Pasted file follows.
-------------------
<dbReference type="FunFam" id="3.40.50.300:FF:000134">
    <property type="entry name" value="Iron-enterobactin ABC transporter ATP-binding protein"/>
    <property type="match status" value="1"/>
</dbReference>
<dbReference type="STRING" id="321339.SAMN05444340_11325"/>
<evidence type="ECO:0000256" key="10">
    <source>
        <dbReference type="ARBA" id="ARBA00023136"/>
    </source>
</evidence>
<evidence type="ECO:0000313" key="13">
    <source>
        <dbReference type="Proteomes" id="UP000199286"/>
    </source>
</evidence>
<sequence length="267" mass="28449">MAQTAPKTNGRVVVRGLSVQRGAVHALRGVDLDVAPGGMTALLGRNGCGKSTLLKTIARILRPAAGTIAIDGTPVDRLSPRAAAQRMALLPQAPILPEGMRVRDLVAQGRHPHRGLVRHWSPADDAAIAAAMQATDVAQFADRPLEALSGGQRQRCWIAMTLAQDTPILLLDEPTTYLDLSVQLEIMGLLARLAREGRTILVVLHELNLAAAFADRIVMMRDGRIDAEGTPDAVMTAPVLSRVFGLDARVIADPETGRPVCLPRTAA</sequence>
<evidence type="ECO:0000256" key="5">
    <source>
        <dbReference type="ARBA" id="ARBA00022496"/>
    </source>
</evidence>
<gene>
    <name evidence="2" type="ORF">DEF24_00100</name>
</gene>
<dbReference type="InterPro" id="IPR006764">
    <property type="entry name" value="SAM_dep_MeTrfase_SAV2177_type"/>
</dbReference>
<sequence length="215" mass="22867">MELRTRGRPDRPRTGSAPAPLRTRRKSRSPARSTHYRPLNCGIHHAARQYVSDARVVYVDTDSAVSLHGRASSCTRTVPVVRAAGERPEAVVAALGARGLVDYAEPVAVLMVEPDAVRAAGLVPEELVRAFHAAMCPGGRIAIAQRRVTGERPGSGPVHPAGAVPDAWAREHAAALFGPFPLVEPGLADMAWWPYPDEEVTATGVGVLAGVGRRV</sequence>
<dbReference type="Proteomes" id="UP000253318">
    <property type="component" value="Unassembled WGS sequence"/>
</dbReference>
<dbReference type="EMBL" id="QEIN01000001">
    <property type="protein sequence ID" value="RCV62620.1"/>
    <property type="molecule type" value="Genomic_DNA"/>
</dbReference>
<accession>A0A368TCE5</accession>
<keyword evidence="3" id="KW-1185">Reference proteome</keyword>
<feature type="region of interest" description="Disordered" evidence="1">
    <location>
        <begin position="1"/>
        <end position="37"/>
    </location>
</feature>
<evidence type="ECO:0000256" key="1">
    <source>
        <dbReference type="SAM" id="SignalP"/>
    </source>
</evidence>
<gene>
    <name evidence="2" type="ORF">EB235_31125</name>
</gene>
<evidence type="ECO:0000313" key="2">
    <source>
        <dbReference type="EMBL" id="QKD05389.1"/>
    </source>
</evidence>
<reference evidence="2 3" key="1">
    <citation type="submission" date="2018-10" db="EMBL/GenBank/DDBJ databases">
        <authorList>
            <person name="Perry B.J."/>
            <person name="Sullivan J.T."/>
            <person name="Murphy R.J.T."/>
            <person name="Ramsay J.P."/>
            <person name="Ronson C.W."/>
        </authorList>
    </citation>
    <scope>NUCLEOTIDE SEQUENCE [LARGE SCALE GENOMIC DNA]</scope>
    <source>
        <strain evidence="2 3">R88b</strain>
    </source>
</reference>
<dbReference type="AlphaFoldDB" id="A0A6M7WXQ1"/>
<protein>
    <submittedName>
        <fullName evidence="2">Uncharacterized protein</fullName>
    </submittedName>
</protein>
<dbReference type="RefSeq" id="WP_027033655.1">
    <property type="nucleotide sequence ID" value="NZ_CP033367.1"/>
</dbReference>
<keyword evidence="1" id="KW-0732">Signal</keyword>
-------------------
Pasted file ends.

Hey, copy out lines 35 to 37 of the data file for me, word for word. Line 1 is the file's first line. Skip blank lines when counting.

</dbReference>
<accession>A0A368TCE5</accession>
<keyword evidence="3" id="KW-1185">Reference proteome</keyword>